Cultivation rather than meditation

Ven. Gendun

Meditation is an ill-defined Western term that only partially covers the meaning of the Tibetan term gom (སྒོམ་) or the Pāli bhāvanā. Moreover the term is also used to translate different Buddhist terms like samādhi, jhāna and in some cases even the union of calm abiding and special insight. 

Both gom and bhāvanā rather mean cultivation, in specific of the three higher trainings: ethics, serenity (calm, concentration) and wisdom. Rather than something you do on your cushion, gom/bhāvanā refers to a lifestyle in which one cultivates the Dharma, of which meditation on a cushion is a part. 

To have a sitting session is always mentally and physically healthy. It helps us to centre and ground ourselves, and become familiar with our aggregates. It brings rest and perspective to our incessant thoughts. At the same time, if we let the mind go wild 23,5 hours a day and want to train it for half an hour, any development will be limited of course. 

Real transformation takes place when we start to see our days in the context of the Dharma, and we understand ourselves as practitioners of the bodhisattva path, for this provides a perspective that allows you to transform everything into Dharma. Obviously and unfortunately you can learn much about the five hindrances throughout the day, but on the positive side you can also train in mindfulness in everything that you do. Fully attending to whatever you do is not only effective and joyful, but it also prepares you for the sitting sessions. When the mind has free time, instead of letting it run wild, you can occupy it with thinking about the Dharma, for example by using the Lamrim reflections, especially those on definite emergence, bodhicitta and emptiness, for these thoughts turn all your activities into virtue. Especially when we learn to observe, rather than to identify, every skilful and unskilful moment turns into a learning experience. This is the power of especially the Mahāyāna path, as it is accomplished with and for all living beings, which makes them conducive conditions rather than hindrances.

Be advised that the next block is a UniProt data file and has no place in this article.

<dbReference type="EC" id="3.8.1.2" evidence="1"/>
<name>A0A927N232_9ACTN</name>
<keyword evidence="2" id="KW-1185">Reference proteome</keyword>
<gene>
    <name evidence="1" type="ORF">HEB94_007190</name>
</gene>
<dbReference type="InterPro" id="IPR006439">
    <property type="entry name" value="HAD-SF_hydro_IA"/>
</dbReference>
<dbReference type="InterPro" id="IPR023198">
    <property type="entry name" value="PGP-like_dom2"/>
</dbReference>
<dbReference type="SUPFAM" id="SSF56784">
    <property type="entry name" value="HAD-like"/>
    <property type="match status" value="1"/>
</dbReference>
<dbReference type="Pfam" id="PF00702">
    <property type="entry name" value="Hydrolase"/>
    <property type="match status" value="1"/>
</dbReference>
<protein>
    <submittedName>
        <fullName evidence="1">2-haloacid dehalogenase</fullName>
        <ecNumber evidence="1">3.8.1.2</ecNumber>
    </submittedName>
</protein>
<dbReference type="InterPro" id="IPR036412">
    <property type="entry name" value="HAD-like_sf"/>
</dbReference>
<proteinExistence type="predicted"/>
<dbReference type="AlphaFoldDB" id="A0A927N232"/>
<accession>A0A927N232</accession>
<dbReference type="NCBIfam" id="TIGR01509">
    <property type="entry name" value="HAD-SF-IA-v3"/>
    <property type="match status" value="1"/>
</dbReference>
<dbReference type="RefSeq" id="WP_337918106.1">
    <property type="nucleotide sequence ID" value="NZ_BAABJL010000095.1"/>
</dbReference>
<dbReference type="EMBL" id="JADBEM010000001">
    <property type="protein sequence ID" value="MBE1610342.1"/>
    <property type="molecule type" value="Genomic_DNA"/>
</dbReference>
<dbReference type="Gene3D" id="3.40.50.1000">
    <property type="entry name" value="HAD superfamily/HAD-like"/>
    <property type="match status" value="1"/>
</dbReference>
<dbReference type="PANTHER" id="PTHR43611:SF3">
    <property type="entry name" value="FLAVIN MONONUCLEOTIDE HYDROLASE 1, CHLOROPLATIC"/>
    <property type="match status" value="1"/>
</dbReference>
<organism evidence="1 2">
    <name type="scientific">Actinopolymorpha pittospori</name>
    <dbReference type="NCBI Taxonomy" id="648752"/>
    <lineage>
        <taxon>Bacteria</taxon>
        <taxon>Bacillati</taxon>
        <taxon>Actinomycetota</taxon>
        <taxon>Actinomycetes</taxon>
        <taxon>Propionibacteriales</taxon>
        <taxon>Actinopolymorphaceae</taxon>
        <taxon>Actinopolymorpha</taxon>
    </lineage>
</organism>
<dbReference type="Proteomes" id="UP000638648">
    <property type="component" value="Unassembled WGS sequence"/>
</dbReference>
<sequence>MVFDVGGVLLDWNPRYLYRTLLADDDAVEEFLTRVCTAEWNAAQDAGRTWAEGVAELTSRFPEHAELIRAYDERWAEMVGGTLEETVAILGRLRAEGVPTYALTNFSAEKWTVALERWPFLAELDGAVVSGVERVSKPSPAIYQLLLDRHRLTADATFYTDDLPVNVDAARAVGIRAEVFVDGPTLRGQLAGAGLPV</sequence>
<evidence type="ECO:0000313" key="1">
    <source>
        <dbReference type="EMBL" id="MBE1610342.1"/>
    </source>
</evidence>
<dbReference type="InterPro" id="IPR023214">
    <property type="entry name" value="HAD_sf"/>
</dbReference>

Finally it is helpful to practice a strict hygiene of mind. Avoid input that contains violence, discrimination, sexual objectification, revenge, polarisation, and partisanship. Look out for wholesome, inspiring contact with specific others, even if they are fantasy. When you want to relax, search for things that are nourishing, calming, and that strengthen your empathy, equanimity and wisdom. 

Don’t believe me in this, even if it seems reasonable, but try it out for yourself!